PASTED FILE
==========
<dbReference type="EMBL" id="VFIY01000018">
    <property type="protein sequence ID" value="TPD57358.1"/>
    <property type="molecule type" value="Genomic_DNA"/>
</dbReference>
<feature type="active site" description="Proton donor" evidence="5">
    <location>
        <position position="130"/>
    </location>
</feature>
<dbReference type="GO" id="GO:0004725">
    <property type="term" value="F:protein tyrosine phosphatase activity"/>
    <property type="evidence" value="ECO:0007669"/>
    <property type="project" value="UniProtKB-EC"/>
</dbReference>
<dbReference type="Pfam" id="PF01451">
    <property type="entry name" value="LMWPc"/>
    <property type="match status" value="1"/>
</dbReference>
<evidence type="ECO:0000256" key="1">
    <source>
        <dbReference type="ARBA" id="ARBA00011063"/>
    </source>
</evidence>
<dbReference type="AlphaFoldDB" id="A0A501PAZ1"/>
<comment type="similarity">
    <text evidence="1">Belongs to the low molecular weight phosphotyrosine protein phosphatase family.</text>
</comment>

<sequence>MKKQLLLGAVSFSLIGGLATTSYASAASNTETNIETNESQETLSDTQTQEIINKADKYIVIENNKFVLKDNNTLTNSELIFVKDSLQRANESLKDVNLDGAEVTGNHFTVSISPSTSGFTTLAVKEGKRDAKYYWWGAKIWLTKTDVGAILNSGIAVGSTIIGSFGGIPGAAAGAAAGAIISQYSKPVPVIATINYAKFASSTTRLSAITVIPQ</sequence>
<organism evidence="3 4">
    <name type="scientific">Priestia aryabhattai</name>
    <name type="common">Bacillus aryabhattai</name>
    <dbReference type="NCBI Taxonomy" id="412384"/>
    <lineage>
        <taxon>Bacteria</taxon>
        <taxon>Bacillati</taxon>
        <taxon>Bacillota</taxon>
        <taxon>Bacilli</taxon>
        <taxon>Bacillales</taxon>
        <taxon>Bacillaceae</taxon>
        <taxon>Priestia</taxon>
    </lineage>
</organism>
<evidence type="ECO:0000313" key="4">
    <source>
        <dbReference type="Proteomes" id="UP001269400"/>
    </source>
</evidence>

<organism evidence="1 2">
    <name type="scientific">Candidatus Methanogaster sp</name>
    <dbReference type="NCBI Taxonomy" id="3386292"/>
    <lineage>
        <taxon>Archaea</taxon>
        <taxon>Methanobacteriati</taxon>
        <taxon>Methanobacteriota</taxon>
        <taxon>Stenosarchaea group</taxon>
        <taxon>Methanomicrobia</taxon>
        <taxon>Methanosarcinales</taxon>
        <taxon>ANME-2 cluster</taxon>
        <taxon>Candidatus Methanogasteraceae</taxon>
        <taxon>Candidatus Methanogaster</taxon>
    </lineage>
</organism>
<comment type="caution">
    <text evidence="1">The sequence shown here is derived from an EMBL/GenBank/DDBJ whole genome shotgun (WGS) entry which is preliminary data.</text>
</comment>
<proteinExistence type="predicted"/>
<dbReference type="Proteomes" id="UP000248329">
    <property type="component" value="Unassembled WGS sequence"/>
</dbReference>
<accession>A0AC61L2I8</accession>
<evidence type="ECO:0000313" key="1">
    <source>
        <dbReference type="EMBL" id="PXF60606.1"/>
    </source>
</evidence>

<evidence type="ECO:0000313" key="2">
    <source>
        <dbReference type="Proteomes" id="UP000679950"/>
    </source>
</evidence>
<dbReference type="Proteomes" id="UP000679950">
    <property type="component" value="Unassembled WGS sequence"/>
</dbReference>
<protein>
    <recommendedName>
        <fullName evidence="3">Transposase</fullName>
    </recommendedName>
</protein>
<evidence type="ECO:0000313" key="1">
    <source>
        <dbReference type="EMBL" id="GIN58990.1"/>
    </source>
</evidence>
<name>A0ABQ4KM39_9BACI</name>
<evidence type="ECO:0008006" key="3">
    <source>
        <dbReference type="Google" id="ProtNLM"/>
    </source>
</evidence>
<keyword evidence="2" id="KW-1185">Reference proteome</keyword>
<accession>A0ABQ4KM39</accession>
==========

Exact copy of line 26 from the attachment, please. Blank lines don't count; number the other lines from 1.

    <text evidence="1">Belongs to the low molecular weight phosphotyrosine protein phosphatase family.</text>